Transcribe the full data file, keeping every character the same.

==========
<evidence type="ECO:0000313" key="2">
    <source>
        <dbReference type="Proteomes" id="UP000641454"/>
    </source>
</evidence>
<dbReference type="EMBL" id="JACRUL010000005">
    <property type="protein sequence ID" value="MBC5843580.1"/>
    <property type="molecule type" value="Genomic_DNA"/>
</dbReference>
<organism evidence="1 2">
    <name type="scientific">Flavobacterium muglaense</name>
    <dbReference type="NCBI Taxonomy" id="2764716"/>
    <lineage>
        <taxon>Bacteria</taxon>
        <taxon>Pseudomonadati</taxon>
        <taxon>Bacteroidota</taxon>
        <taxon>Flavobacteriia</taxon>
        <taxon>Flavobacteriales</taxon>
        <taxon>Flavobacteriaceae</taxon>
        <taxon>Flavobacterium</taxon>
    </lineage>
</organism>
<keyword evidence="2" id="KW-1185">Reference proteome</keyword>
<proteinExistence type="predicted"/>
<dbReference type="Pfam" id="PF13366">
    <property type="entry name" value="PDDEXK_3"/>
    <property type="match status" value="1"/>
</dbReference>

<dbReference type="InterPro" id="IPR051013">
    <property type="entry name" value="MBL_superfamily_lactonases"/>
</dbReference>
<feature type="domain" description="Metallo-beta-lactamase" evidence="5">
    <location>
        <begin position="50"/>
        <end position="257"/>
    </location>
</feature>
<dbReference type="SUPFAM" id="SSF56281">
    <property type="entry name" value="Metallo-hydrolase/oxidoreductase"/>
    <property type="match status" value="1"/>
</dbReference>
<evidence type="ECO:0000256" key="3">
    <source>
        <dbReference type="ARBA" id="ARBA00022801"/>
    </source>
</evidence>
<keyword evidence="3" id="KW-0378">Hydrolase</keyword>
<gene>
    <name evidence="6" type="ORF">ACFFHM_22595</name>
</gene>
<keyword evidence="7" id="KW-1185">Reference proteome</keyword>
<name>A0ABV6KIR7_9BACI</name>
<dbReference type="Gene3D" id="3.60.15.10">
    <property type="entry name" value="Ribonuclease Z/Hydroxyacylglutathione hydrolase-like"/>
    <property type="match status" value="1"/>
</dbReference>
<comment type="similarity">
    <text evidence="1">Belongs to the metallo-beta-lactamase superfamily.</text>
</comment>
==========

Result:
<evidence type="ECO:0000313" key="2">
    <source>
        <dbReference type="Proteomes" id="UP000641454"/>
    </source>
</evidence>
<dbReference type="EMBL" id="JACRUL010000005">
    <property type="protein sequence ID" value="MBC5843580.1"/>
    <property type="molecule type" value="Genomic_DNA"/>
</dbReference>
<organism evidence="1 2">
    <name type="scientific">Flavobacterium muglaense</name>
    <dbReference type="NCBI Taxonomy" id="2764716"/>
    <lineage>
        <taxon>Bacteria</taxon>
        <taxon>Pseudomonadati</taxon>
        <taxon>Bacteroidota</taxon>
        <taxon>Flavobacteriia</taxon>
        <taxon>Flavobacteriales</taxon>
        <taxon>Flavobacteriaceae</taxon>
        <taxon>Flavobacterium</taxon>
    </lineage>
</organism>
<keyword evidence="2" id="KW-1185">Reference proteome</keyword>
<proteinExistence type="predicted"/>
<dbReference type="Pfam" id="PF13366">
    <property type="entry name" value="PDDEXK_3"/>
    <property type="match status" value="1"/>
</dbReference>

<dbReference type="InterPro" id="IPR051013">
    <property type="entry name" value="MBL_superfamily_lactonases"/>
</dbReference>
<feature type="domain" description="Metallo-beta-lactamase" evidence="5">
    <location>
        <begin position="50"/>
        <end position="257"/>
    </location>
</feature>
<dbReference type="SUPFAM" id="SSF56281">
    <property type="entry name" value="Metallo-hydrolase/oxidoreductase"/>
    <property type="match status" value="1"/>
</dbReference>
<evidence type="ECO:0000256" key="3">
    <source>
        <dbReference type="ARBA" id="ARBA00022801"/>
    </source>
</evidence>
<keyword evidence="3" id="KW-0378">Hydrolase</keyword>
<gene>
    <name evidence="6" type="ORF">ACFFHM_22595</name>
</gene>
<keyword evidence="7" id="KW-1185">Reference proteome</keyword>
<name>A0ABV6KIR7_9BACI</name>
<dbReference type="Gene3D" id="3.60.15.10">
    <property type="entry name" value="Ribonuclease Z/Hydroxyacylglutathione hydrolase-like"/>
    <property type="match status" value="1"/>
</dbReference>
<comment type="similarity">
    <text evidence="1">Belongs to the metallo-beta-lactamase superfamily.</text>
</comment>